Earlier, we looked back at some of the most notable motorcycle news stories of 2012, ten tales that helped define the motorcycle industry this past year. It’s probably safe to say that none of the items in this top ten list will do that. This is a compilation of some of the strangest, dumbest, and […]
2012 BMW C600 Sport and C650GT Scooter Preview
While Japanese OEMs persist in their cautiousness, BMW continues its assault on new markets, most recently with its incredible S1000RR literbike. Over the past four years, the German company has nearly doubled its 500cc-plus market share from about 7% to 13%, and the 2011 model year is on pace to set a sales record of more than 103,000 motorcycles.
For 2012, BMW enters the lucrative scooter segment with a pair of twin-cylinder maxi-scoots claimed to combine the agility and comfort of a scooter with the riding qualities of a motorcycle. The C600 Sport is, like its name suggests, is the sportier version. Unlike the implication of its name, the “600” Sport actually uses the same liquid-cooled 647cc parallel-Twin engine as the more luxurious C650GT. Both will be built in BMW’s Berlin factory. Check out our photo gallery of the new BMW scooters here.
The fuel-injected DOHC motor is claimed to produce a relatively awesome 60 horsepower at its 7500-rpm peak and delivers it to the rear wheel via a CVT transmission and an enclosed, oil-bath chain. The twin cylinders are inclined at 70 degrees for a low center of gravity, with a crankpin offset of 90 degrees and a 270-degree firing pattern. Vibration is quelled via twin balance shafts.
BMW says its new engine is the most powerful and efficient engine in its class, and it claims a top speed of a lofty 109 mph. The Sport can sprint to 62.5 mph in a fairly brisk 7.1 seconds, while the 26-pound heavier GT takes 7.5 secs.
Unlike many scooters, with their small wheels and tires, the C600 Sport and C650GT were designed “to combine directional stability at high speeds on the motorway with playful handling in city traffic and clear feedback to the rider.” The chassis is constructed mostly of a tubular-steel bridge-type frame, augmented by a die-cast aluminum component where the swingarm attaches. The engine also functions as a load-bearing element. Wheelbase is 62.6 inches.
A beefy-for-a-scooter 40mm inverted fork is used for confident steering responses, set at a 25.4-degree rake with 92mm of travel, figures akin to contemporary motorcycles. The rear suspension is handled by a lay-down shock offset to the left side and a single-sided aluminum swingarm. Both C models use 15-inch wheels, with tires sized 120/70 front and 160/60 rear.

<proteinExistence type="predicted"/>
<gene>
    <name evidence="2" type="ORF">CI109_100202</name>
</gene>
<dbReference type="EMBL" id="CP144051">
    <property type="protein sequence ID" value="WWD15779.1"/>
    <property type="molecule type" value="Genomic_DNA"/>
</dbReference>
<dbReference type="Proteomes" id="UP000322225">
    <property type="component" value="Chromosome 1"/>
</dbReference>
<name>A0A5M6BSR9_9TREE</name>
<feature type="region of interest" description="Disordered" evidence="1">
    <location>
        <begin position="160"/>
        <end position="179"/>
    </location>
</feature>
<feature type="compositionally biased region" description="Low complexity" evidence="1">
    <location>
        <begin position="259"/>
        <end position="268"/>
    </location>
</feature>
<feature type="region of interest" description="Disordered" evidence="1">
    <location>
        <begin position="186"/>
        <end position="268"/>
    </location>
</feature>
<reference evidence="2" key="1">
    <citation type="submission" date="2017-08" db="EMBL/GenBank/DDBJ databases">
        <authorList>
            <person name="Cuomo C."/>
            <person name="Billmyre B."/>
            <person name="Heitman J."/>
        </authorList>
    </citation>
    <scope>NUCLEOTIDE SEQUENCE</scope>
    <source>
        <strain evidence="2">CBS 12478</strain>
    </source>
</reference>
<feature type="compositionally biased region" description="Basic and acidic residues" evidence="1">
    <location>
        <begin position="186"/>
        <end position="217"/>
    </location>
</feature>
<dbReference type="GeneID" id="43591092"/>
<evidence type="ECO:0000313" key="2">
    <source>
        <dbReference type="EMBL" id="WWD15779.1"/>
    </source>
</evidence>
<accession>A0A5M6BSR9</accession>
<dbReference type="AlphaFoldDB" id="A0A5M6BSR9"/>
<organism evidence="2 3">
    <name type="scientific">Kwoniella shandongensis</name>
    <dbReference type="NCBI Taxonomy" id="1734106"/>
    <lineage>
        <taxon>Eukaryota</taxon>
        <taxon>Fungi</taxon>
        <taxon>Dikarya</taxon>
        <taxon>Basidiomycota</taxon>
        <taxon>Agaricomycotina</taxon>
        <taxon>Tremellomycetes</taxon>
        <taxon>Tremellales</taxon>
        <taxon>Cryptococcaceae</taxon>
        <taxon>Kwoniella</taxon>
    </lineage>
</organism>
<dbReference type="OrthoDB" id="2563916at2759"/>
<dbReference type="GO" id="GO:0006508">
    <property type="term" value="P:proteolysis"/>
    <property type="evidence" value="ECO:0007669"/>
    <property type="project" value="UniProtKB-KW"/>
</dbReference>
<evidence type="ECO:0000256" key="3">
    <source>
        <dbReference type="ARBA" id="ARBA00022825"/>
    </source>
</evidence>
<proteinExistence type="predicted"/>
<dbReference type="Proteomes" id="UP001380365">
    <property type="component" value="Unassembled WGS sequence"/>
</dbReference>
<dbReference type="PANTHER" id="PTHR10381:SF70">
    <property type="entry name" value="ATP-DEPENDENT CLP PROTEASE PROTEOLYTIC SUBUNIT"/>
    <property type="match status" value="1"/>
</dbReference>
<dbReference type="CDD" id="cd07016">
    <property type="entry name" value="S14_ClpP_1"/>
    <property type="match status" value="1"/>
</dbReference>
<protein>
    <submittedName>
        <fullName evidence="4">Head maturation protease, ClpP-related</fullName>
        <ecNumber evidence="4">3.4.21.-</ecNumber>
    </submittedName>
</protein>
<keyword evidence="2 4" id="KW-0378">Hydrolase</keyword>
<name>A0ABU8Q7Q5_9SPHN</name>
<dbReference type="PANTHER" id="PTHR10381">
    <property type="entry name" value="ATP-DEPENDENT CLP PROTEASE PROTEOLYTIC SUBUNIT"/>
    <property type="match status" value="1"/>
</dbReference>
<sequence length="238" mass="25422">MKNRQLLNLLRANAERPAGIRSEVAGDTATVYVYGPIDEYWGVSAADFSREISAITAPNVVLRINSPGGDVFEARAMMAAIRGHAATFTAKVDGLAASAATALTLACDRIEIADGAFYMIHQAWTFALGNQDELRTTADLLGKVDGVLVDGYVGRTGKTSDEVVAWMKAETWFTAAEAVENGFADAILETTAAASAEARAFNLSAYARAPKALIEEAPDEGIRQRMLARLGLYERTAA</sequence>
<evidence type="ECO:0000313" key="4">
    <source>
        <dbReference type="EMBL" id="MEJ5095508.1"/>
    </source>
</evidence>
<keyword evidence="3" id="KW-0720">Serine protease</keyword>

As could be expected from BMW, both scooters utilize ABS brake systems as standard equipment. A triple-disc setup is used, each 270mm in diameter and clamped by twin-piston calipers. An innovative parking-brake system alleviates concerns about safely parking a CVT-equipped bike on a slope. A second rear brake caliper engages whenever the sidestand is deployed, preventing the scooter from rolling while parked.
Instrumentation is the same on both models. A large-digit analog speedometer is complemented by an outsized LCD info panel that includes a fuel gauge (for its 16-liter tank), rate of fuel consumption, oil-level readout, ambient temperature and tachometer. A power socket is standard equipment, and a powerful 588-watt alternator provides plenty of juice to energize optional headed grips and seats. In addition to two preset (high/low) settings, the seat/grip warmers have a new Auto level that delivers heat based off outside temperature and vehicle speed.
This variant is intended for riders looking to stretch the legs of a touring scooter over longer distances. As such, the GT has a broader and more comfortable seat, a higher handlebar, larger fairing panels and a bigger windscreen electrically adjustable over nearly 4 inches. Its riding position is more upright than the C600 Sport. Floorboards (rather than footpegs) are used for both pilot and pillion. Seat height is listed at 30.7 inches, and it features an adjustable backrest.
The GT has an underseat storage well with internal lighting that can fit two full-face helmets in its 60-liter capacity. Additional stowage room is provided by a pair of pockets in the cockpit and two others in the sides of the tail. Unlike the Sport, the GT has adjustable air-deflection wings like the K1600s that route air to a rider in hot conditions. Its ready-to-ride weight is 575 pounds.
This model is stripped of some of the GT’s visual heft and is missing a few of its brother’s luxury amenities, contributing to its 26-pound lighter weight of 549 pounds. A flatter handlebar and taller (31.9 inches) seat puts its rider in a more aggressive posture, and contrasting-color fairing panels look and are smaller than the GT’s. A three-position, manually adjusted windshield is lighter and smaller than the electric version on the GT.
The Sport’s tailsection is shorter and tidier than the GT’s, so there less available stowage capacity. In order to provide enough room to store two helmets, BMW invented what it calls a FlexCase. A flexible flap in the compartment allows it to stretch enough to hold a pair of lids under the seat when the Sport is parked. The FlexCase flap needs to be closed when operating the scooter, and a safety switch ensures it can’t be started unless it is closed.